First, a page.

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It was quite a big weekend for smartphone makers and their carriers in the courtroom, with two such tales making headlines in our weekend recap this time around. Thankfully, at least one of them is a happy ending for two hardware manufacturers who were going after each other's throats over patents -- a turn of events that we'd sure like to see more of down the road.
What is the color of victory? Apparently that would be magenta, as a federal court in Texas has slapped AT&T on the wrist for infringing on T-Mobile's "distinctive magenta trademark" for its prepaid subsidiary, Aio Wireless. "The court agreed with us that Aio can't continue infringing T-Mobile's magenta mark by using large blocks of what it has called 'plum,' and told Aio to stop using magenta or similar colors in all of its marketing and advertising, including stores, web sites and social media," the press release explains. The verdict was handed down after a relatively swift three-day hearing, which seems likely to force AT&T to come up with a whole other color scheme for Aio -- assuming they don't just fold up the subsidiary completely, as has been rumored in recent weeks.
FireCore kicked off the weekend with the release of Infuse 2.2 on Friday, a significant update that finally allows movie and TV lovers to download their content from network shares and take it with them on any iPhone, iPad or iPod touch where the app is installed -- even playing it when offline. Infuse also now delivers a more eye-pleasing library view for remote files as well as a list view for those less caught up in eye candy. Infuse 2.2 also added an option to disable metadata fetching for home movies, a new volume boost setting and a whole lot of improvements around streaming speed and reliability, network device detection and overall stability. The app is available free from the App Store, with an in-app purchase option available for playback of more file formats.
Verizon Wireless may not be willing to compete with rivals AT&T, T-Mobile and Sprint on price, but they're certainly not afraid to test the waters by ditching activation fees for customers who want to trade-in their old smartphones -- but only for a limited time. Between now and March 31, the Verizon Device Recycling Program will make it easier to ditch that old handset for something new, with a gift card of at least $100 ($300 maximum) in addition to free activation (a $35 value) for new, two-year activations. The website specifically mentions iPhone 4 through the current iPhone 5c and iPhone 5s models, assuming you've deactivated Find my iPhone first, of course.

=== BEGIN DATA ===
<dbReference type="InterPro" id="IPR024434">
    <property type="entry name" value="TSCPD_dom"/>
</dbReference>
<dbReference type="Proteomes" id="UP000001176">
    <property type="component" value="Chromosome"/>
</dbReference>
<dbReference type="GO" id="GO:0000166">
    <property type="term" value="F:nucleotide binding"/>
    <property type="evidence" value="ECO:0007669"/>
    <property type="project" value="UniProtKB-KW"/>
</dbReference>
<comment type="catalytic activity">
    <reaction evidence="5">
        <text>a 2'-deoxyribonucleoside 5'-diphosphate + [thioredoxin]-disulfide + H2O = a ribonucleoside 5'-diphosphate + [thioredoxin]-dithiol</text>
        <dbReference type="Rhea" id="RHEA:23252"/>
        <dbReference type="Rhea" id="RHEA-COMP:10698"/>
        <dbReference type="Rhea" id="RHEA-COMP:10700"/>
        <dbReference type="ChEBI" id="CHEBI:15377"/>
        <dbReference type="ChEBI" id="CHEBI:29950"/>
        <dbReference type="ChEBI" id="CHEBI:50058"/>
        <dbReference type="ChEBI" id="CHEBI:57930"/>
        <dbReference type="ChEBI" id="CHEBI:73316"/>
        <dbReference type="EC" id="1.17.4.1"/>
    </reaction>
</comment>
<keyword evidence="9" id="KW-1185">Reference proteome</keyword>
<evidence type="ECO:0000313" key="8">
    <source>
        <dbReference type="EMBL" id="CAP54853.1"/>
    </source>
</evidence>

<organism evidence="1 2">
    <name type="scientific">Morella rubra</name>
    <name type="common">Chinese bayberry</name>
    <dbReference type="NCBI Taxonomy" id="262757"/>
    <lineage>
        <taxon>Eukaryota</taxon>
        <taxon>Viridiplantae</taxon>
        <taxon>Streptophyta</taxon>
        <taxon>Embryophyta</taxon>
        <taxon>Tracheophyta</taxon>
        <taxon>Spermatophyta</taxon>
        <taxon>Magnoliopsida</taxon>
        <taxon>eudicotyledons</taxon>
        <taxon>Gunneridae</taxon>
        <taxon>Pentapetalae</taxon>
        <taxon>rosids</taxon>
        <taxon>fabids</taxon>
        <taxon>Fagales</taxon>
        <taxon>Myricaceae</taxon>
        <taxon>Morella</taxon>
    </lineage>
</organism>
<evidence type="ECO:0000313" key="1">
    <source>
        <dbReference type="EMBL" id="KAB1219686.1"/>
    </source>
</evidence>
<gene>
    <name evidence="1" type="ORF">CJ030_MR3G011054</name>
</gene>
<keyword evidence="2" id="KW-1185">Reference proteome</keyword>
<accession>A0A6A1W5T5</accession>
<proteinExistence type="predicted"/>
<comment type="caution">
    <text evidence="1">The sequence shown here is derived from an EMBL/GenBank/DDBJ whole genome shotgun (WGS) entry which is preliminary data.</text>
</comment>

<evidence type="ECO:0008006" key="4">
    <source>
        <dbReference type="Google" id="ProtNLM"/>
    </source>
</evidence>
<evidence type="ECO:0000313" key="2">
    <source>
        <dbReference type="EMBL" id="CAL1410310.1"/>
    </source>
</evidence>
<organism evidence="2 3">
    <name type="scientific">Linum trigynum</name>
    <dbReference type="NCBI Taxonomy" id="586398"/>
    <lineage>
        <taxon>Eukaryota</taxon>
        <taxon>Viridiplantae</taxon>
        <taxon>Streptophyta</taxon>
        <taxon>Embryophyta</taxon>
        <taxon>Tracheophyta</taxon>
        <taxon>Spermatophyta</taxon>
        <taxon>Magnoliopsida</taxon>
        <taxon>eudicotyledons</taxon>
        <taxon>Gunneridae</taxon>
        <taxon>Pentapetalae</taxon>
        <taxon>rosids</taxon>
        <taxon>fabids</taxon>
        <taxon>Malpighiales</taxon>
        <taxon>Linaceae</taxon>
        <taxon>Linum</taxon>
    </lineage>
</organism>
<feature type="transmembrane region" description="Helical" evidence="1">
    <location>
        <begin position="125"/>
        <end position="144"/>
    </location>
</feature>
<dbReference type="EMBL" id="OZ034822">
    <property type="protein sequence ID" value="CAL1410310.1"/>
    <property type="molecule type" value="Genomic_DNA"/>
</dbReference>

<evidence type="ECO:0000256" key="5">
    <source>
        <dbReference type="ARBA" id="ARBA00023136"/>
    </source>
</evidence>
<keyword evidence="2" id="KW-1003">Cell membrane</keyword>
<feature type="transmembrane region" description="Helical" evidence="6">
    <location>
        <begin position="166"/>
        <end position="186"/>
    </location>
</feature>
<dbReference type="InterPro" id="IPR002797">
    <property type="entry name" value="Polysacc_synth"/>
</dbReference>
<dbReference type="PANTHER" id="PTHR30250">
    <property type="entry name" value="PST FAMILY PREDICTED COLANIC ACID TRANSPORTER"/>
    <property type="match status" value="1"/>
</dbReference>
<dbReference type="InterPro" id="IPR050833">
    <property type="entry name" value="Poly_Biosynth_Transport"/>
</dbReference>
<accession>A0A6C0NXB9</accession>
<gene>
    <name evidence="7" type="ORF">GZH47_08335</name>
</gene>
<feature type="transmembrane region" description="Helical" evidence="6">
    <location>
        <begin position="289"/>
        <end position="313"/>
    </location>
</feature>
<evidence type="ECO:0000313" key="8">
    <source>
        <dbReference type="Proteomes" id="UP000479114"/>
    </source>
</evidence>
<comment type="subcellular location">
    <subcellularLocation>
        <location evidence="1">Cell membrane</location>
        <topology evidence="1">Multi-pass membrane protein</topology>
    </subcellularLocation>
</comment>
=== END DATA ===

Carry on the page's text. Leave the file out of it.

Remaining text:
Nokia announced Friday that its ongoing patent disputes with HTC have finally been resolved thanks to a settlement between the two handset makers, who have "entered into a patent and technology collaboration agreement." As part of the deal, HTC will fork over payments to Nokia, who will also have access to the former's LTE patent portfolio. Probably not so coincidentally, Reuters reported Monday that HTC will attempt to reverse course on its plummeting sales by introducing "mid-tier" smartphones in the $150 to $300 range in addition to the flagship handsets like the HTC One, which cost upwards of $600. "The two cylinders are going to be fired together," HTC Chief Financial Officer Chialin Chang commented.
Users of Edovia's Screens for iOS or Mac who frequently need to connect to Windows PCs will finally be able to do it as easily as they can from OS X now that the company has released Screens Connect 3.0 for Windows. This free software allows any Windows PC to have its VNC capabilities broadcast to Screens clients over Bonjour, and includes one-click installation for the required TightVNC server for users who don't already have one installed. After installation, the Windows PC will magically appear in the list of Nearby and Remote Computers and can be added to Screens with a mere tap or click. Be sure to update to the latest 3.0.4 version after installing, the earlier versions had problems with Bonjour that have since been squashed.
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